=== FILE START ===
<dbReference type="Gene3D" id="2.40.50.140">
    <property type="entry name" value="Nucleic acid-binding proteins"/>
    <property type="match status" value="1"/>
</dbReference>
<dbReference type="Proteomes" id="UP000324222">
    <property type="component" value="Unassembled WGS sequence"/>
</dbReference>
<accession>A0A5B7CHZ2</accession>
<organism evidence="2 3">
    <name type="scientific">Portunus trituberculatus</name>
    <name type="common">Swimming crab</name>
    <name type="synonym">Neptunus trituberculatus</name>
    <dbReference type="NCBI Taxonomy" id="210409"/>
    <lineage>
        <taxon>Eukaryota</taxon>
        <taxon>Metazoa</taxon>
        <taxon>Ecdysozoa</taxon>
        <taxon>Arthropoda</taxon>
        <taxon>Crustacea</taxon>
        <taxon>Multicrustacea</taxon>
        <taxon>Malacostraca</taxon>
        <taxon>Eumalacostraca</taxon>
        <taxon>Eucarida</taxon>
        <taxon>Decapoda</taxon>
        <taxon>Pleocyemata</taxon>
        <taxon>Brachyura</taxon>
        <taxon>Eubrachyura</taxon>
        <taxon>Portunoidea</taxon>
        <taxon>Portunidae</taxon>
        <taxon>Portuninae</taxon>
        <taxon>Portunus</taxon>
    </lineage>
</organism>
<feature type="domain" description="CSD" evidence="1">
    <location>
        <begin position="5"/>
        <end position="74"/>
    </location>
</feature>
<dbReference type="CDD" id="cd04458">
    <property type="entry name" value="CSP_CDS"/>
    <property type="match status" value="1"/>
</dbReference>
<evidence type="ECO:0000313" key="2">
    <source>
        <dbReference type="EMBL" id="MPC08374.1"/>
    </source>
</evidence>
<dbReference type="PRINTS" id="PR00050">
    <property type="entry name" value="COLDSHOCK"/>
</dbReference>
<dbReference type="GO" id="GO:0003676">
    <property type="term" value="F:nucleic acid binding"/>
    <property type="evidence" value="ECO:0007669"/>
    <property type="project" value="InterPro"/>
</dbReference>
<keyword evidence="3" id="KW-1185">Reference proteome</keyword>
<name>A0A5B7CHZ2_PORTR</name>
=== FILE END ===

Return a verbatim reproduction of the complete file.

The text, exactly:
<dbReference type="Gene3D" id="2.40.50.140">
    <property type="entry name" value="Nucleic acid-binding proteins"/>
    <property type="match status" value="1"/>
</dbReference>
<dbReference type="Proteomes" id="UP000324222">
    <property type="component" value="Unassembled WGS sequence"/>
</dbReference>
<accession>A0A5B7CHZ2</accession>
<organism evidence="2 3">
    <name type="scientific">Portunus trituberculatus</name>
    <name type="common">Swimming crab</name>
    <name type="synonym">Neptunus trituberculatus</name>
    <dbReference type="NCBI Taxonomy" id="210409"/>
    <lineage>
        <taxon>Eukaryota</taxon>
        <taxon>Metazoa</taxon>
        <taxon>Ecdysozoa</taxon>
        <taxon>Arthropoda</taxon>
        <taxon>Crustacea</taxon>
        <taxon>Multicrustacea</taxon>
        <taxon>Malacostraca</taxon>
        <taxon>Eumalacostraca</taxon>
        <taxon>Eucarida</taxon>
        <taxon>Decapoda</taxon>
        <taxon>Pleocyemata</taxon>
        <taxon>Brachyura</taxon>
        <taxon>Eubrachyura</taxon>
        <taxon>Portunoidea</taxon>
        <taxon>Portunidae</taxon>
        <taxon>Portuninae</taxon>
        <taxon>Portunus</taxon>
    </lineage>
</organism>
<feature type="domain" description="CSD" evidence="1">
    <location>
        <begin position="5"/>
        <end position="74"/>
    </location>
</feature>
<dbReference type="CDD" id="cd04458">
    <property type="entry name" value="CSP_CDS"/>
    <property type="match status" value="1"/>
</dbReference>
<evidence type="ECO:0000313" key="2">
    <source>
        <dbReference type="EMBL" id="MPC08374.1"/>
    </source>
</evidence>
<dbReference type="PRINTS" id="PR00050">
    <property type="entry name" value="COLDSHOCK"/>
</dbReference>
<dbReference type="GO" id="GO:0003676">
    <property type="term" value="F:nucleic acid binding"/>
    <property type="evidence" value="ECO:0007669"/>
    <property type="project" value="InterPro"/>
</dbReference>
<keyword evidence="3" id="KW-1185">Reference proteome</keyword>
<name>A0A5B7CHZ2_PORTR</name>